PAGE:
Ending Child Marriage, Promoting Girls’ Education

Occasionally, I reproduce on this blog posts that I published elsewhere. As basic education is one of the areas of focus of  the Rotary Foundation, some of you may be interested in a study on the economic impacts of child marriage, including on girls’ education, that I recently completed at the World Bank. The study was funded by the Bill and Melinda Gates Foundation, the Children’s Investment Fund Foundation, and the Global Partnership for Education, and done in partnership with the International Center for Research on Women. A post on the relationship between child marriage and girls’ education that appeared yesterday on the blog of the Global Partnership for Education is reproduced below together with links to related publications (picture below credited to the World Bank).


Children in a temporary school in Goucheme Niger,  © Stephan Gladieu / World Bank

Post published with the Global Partnership for Education (GPE) on June 29, 2017:

Every day, 41,000 girls marry before they are 18 years old. That’s 15 million girls every year. What are the economic impacts and costs of child marriage, and how does the practice relate to girls’ educational attainment?

A new study on the economic impacts of child marriage by the World Bank and the International Center for Research on Women (ICRW) suggests that the negative impacts of child marriage on a wide range of development outcomes are large. This is the case not only for child brides, but also for their children and for societies overall. The study benefited from support from the Bill & Melinda Gates Foundation, the Children’s Investment Fund Foundation, and the Global Partnership for Education.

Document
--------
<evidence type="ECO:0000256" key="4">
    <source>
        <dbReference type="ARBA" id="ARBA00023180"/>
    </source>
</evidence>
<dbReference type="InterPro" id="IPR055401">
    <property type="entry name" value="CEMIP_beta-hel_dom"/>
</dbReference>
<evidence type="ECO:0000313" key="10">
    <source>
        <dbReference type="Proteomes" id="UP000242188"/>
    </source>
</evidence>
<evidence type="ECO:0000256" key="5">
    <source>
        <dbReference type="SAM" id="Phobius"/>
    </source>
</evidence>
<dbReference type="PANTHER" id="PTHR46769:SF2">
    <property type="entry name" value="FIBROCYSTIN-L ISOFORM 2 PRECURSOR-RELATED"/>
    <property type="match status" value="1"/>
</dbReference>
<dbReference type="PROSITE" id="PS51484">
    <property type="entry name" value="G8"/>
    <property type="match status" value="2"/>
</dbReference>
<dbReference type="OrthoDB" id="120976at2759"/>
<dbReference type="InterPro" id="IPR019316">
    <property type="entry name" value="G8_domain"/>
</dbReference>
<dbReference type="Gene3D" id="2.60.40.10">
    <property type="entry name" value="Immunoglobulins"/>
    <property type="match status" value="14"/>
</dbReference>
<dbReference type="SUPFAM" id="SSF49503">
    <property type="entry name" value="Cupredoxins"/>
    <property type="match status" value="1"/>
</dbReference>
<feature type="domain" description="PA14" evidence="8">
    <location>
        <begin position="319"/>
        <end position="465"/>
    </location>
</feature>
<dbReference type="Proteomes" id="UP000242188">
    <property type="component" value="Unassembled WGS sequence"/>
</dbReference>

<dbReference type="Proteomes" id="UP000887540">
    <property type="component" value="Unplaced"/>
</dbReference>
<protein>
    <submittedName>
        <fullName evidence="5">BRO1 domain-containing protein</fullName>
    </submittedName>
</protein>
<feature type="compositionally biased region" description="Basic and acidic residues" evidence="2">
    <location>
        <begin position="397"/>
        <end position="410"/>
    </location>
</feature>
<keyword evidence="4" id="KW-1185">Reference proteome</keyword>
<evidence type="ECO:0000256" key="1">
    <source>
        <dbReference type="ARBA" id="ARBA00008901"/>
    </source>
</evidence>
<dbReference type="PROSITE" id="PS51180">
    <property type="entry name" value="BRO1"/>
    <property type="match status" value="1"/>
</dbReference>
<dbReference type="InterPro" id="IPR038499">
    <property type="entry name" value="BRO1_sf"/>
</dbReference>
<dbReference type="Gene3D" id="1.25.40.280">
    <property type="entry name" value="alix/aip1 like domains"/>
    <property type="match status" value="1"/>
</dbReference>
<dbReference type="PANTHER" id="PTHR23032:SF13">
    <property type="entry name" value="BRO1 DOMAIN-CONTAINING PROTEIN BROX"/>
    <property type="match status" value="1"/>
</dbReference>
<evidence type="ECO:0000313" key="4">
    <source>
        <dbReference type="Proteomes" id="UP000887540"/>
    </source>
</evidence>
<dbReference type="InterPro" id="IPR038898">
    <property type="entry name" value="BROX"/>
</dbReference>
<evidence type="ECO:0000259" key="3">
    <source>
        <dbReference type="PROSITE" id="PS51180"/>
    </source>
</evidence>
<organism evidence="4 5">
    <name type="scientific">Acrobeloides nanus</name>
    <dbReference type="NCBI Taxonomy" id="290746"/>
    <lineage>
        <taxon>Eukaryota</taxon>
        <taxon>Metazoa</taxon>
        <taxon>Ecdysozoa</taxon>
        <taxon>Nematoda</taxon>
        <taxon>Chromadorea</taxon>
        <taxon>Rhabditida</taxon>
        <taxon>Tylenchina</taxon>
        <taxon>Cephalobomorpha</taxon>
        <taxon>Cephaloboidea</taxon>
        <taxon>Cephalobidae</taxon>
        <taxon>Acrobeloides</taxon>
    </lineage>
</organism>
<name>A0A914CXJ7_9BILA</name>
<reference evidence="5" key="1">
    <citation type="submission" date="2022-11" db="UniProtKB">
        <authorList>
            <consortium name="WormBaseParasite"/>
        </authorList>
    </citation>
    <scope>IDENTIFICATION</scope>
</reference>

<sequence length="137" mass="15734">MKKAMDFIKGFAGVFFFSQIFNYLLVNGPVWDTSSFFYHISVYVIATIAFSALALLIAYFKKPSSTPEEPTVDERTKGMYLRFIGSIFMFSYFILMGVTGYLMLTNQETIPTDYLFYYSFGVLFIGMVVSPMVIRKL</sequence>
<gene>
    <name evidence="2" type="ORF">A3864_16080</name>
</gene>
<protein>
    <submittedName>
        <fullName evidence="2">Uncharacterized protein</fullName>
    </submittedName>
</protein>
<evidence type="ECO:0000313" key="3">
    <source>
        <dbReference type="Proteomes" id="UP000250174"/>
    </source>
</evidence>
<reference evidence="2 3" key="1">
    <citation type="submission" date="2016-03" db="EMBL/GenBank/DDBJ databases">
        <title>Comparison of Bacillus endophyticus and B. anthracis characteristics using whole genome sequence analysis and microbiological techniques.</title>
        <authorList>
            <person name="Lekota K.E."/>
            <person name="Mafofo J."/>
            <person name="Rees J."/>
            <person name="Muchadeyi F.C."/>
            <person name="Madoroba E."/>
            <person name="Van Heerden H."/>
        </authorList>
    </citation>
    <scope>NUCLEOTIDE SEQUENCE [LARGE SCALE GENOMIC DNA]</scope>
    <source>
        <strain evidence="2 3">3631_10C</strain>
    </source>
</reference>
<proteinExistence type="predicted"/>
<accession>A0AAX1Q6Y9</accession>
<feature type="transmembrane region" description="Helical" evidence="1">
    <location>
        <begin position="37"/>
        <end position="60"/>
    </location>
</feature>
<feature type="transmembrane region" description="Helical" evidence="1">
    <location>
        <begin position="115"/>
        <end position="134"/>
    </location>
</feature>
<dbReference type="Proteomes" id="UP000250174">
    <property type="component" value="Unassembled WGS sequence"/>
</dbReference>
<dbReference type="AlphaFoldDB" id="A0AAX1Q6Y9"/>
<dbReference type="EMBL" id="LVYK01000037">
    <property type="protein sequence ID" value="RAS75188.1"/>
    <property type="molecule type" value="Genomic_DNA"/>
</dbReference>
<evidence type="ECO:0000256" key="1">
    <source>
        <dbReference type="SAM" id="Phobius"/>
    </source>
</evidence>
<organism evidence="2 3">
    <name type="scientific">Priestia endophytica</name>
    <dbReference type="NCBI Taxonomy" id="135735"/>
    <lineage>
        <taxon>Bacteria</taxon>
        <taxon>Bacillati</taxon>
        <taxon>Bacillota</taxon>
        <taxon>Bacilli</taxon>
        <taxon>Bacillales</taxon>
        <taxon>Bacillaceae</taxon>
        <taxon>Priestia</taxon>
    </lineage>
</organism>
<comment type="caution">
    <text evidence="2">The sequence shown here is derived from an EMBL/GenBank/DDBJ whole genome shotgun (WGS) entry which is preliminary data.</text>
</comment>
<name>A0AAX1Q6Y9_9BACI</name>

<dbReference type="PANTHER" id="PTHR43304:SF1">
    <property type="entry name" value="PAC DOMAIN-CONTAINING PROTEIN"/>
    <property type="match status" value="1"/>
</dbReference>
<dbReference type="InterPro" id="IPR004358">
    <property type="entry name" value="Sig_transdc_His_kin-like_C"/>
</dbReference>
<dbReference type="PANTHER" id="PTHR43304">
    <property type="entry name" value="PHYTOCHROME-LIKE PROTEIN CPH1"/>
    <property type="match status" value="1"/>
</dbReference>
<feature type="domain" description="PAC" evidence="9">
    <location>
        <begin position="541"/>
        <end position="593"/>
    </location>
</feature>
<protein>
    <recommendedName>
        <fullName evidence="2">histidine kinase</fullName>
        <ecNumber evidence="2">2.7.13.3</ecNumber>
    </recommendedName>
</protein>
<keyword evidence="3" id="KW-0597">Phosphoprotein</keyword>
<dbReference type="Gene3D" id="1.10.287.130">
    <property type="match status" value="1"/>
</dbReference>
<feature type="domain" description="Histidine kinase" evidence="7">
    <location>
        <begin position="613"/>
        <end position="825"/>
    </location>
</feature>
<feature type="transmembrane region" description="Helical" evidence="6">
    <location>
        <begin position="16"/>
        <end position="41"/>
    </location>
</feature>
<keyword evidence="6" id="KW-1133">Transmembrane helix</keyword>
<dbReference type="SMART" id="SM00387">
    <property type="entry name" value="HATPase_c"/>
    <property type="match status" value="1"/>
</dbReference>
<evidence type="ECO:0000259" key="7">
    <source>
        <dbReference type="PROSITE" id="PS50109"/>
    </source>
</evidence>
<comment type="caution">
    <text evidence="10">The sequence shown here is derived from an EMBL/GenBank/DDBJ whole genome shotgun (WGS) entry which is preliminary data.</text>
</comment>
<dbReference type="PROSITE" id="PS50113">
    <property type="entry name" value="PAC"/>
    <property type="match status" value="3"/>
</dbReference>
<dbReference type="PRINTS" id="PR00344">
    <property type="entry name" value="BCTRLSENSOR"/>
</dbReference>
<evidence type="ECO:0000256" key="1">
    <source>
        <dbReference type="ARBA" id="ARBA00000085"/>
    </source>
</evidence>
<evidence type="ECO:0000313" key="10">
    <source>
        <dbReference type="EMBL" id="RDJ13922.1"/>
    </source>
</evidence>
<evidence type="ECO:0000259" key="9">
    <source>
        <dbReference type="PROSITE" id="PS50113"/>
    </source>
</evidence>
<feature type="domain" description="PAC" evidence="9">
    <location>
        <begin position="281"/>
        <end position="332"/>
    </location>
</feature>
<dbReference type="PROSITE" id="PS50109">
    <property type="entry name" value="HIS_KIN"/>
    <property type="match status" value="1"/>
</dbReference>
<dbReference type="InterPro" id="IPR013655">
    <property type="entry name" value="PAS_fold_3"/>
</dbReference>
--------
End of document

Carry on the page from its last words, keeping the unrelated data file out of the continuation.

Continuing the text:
Child marriage leads to population growth and entrenched poverty

Detailed analysis was carried for 15 countries, with extrapolations done for some of the impacts and costs of child marriage for more than 100 developing countries. Globally, between now and 2030, child marriage is expected to cost the equivalent of trillions of dollars to populations in the developing world.

The largest impacts in terms of economic costs are through fertility and population growth. Child marriage leads girls to have children earlier and more children over their lifetime. This in turns reduces the ability of households to meet their basic needs, and thereby contributes to poverty. Ending child marriage would generate large welfare benefits through a reduction in population growth, helping to usher in the demographic dividend.

Early marriage makes completing education almost impossible for girls

The relationship between child marriage and educational attainment for girls is also strong. In most developing countries, it is extremely difficult for girls to remain in school once they get married.

As a result, child marriage reduces the likelihood that girls will complete their secondary education. This emerges clearly from questions asked to parents in household surveys as to why their daughters dropped out of school. Marriage is often one of the main, if not the main reason, that adolescent girls drop out of school.

A similar conclusion is reached when modelling the relationship between child marriage and educational attainment econometrically. The effects are large. Every year that a girl marries early (i.e., before 18) is associated with a reduction in the likelihood of completing secondary school of typically four to 10 percentage points, depending on the country or region. This leads to lower earnings for child brides in adulthood since a lack of education prevents them from getting good jobs. In addition, child marriage also reduces education prospects for the children of child brides by curtailing their mother’s education.